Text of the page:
After waving our badges around and pretending that Piki Geek was bigger than God, we found ourselves in a oddly decorated room for a eyes on demo of the Uncharted 3 single player, an extended version of what had been seen at Gamescon earlier this month. Little more than five minutes later we got up and left again, causing me to wonder just what point there was to a closed door demo in the first place. In all frankness, if I wasn’t aware of the games title beforehand I’d probably be wondering why we made such a stink just to watch someone play Uncharted 2 for a handful of minutes.
According to the devilishly mustachioed presenter what they had to work with was still pretty rough and so I imagine Naughty Dog were simply hesitant invest heavily in a demo of an unfinished game. For what was on display however, it may not have been especially illuminating but it was the exact sort of tightly scripted high octane action that has made the series such a beloved exclusive amongst PlayStation owners.
Kicking off with a short scene between protagonist Nathan Drake and on again, off again girlfriend Elena Fisher, it doesn’t take long until the man affectionately dubbed “Malcolm Reynolds without a space ship” stumbles ass backwards into failure as his attempts at stealth fall in the face of a spotlight and attentive guards. Dashing across the roof tops our daring hero escapes unscathed only to soon realize the futility of running after a speeding plane. Luckily enough for the bumbling star, the surprisingly proficient Elena re-appears with speeding jeep in tow to collect Drake and thrust him forward until he can leap onto the plane via the landing gear.
One thing stood out in particular for me as I watched this early portion of the demo. Sound direction, an oft ignored part of the game in the wake of graphics and gameplay, is very important to the overall ambiance of a game. In the latest Uncharted the sound of the game was overwhelming, not in terms of volume (at PAX they were playing the game at the sort of volume that would attract police attention if you were to try it at home) but rather in terms of the way the various layers of sound dipped and dived, and crashed together like waves on the shore. As Drake and Elena moved beneath the plane the immense sound of the engines drowned out every other effect, and our characters sounded like they actually had to shout at the top of lungs to make a sound over the din.
Now safely on board the plane, Drake quickly makes his way through the air ducts, only to be blind sided by a juiced up baddie who bears more than a passing resemblance to the bullet sponge mini boss from the train level in Uncharted 2. His strength allows him to swiftly gain the upper hand on our hapless hero as he prepares to toss Drake out of the back of the plane. A long hand to hand fight scene ensues with lots of reversals and combo strikes and eventually the roid-raging enemy is unceremoniously dumped from the plane after Drake surreptitiously sets loose some of the planes cargo. Of course it wouldn’t be an Uncharted game if something now didn’t go wrong, and on cue the same flying baggage that proved so useful just a few moments ago knocks Drake flying into the sun drenched sky and hanging on for dear life on a perilously tenuous conga line of baggage.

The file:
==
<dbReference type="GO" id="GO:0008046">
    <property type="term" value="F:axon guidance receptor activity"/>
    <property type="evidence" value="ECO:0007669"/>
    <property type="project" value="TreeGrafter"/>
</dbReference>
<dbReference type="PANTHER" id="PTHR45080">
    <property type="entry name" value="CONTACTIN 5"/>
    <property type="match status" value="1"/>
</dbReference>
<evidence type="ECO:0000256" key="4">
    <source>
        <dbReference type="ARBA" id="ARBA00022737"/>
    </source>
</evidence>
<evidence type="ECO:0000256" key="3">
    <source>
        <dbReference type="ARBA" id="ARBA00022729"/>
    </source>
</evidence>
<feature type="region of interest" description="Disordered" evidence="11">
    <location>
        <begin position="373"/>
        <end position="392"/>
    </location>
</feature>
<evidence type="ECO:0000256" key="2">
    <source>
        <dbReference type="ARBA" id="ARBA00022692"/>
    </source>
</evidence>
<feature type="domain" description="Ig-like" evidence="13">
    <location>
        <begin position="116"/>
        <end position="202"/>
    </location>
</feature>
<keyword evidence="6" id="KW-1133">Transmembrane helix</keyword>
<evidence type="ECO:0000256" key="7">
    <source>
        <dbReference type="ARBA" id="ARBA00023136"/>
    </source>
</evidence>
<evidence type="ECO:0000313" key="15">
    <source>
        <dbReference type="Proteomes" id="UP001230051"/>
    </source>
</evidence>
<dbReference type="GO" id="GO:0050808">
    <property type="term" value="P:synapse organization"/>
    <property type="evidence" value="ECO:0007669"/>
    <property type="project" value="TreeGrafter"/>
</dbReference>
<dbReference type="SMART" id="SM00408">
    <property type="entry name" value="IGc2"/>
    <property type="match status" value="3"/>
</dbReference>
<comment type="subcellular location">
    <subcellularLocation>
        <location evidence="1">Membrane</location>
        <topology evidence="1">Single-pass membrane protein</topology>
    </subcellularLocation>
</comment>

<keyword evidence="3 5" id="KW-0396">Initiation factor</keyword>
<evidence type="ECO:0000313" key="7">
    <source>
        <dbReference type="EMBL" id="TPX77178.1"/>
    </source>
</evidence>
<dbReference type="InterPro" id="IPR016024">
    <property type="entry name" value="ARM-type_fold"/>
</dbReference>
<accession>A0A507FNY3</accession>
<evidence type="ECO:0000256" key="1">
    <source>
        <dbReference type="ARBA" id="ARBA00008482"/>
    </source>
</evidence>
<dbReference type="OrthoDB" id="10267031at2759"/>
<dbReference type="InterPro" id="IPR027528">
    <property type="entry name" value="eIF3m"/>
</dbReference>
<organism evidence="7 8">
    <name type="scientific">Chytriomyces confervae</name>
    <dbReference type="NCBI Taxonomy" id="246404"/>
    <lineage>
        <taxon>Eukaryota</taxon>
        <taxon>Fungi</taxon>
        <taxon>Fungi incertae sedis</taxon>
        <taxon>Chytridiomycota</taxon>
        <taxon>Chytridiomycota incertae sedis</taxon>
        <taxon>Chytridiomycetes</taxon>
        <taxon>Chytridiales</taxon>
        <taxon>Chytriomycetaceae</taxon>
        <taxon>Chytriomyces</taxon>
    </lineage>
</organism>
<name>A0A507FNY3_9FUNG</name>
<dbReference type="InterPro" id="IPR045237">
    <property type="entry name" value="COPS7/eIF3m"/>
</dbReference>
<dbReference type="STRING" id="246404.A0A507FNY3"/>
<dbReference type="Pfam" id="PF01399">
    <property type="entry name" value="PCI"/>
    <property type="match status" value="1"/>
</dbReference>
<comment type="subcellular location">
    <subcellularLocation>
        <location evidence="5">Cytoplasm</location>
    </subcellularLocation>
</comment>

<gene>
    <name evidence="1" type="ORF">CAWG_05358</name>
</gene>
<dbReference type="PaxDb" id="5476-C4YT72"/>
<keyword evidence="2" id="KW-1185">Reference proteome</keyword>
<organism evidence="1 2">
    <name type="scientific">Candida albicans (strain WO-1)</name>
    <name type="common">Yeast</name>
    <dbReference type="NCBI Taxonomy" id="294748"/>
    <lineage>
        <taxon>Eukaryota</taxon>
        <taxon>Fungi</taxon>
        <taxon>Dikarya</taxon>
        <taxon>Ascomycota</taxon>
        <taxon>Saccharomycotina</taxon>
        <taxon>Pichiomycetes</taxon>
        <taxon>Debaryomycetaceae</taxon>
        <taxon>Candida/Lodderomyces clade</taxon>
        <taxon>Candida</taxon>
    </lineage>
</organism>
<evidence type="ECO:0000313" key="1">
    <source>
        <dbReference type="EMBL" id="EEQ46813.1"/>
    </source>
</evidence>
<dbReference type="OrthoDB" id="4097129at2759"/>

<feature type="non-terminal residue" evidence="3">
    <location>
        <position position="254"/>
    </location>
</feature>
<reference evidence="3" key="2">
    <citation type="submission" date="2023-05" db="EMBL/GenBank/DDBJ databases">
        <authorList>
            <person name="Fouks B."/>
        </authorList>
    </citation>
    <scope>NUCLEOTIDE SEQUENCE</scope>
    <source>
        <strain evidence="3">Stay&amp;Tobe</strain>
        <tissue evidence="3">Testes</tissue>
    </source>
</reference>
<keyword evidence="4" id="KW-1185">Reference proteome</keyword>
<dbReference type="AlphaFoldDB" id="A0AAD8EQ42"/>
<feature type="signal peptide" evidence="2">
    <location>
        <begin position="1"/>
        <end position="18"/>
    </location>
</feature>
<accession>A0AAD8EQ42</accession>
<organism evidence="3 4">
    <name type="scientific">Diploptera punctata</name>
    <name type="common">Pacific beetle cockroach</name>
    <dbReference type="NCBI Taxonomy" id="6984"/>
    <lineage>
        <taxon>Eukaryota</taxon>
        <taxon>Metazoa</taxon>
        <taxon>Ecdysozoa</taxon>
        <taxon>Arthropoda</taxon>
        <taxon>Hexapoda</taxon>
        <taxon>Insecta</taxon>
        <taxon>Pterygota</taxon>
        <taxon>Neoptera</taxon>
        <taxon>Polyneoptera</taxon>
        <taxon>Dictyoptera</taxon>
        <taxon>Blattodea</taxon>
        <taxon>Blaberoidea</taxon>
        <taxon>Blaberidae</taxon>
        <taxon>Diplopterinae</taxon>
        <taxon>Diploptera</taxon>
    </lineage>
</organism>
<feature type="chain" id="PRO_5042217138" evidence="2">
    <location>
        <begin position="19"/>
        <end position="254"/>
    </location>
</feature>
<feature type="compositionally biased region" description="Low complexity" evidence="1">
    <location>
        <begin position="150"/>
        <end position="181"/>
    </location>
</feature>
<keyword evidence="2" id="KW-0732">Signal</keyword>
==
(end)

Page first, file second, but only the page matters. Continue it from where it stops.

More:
So much as I could tell from an eyes only demo, a few tweaks have been made to the gameplay. The most notable one I could see were in the shooting mechanics, which seemed more arcadey than in Uncharted 2 and less dependent on ponderous cover mechanics. Shooting from hip appear to be more accurate, again, from what little I saw, and Drake moves a little quicker while aiming than before. Minor tweaks to be sure, but the Uncharted series was always at its worst when you’d be bogged down in small rooms with an American Armies’ worth of foes so anything to increase the pace is a welcome change.
Back to the demo and the action picks up where the Gamescon video left off, with Drake clinging onto the planes rapidly disappearing cargo for dear life. Gradually, and now under gunfire from the enemies who came to check on the loud commotion from just a few moments ago, our hero make his way back into the plane and dives straight into a fire fight with the newly arrived bad guys. After dispatching a fair number of them a hole is torn in the side of the plane. As the cabin pressure plummets and cargo and man alike goes flying into the great beyond Drake is unable to hold on and so joins the rest of the planes former occupants amongst the clouds. As the demo drew to a close with Drake free falling through the sky our presenter joked that this was where the game ends, with Nathan Drake plummeting to his death.
Even if the third title in the series proves to be little more than “Honor Among Thieves” with a new tale and slightly improved visuals, this is far from a bad thing. Hell, there’s something to be said for sticking with a winning formula, so if even Uncharted 3 doesn’t blow my mind on first impressions quite like its predecessor did it still looks very, very good all the same.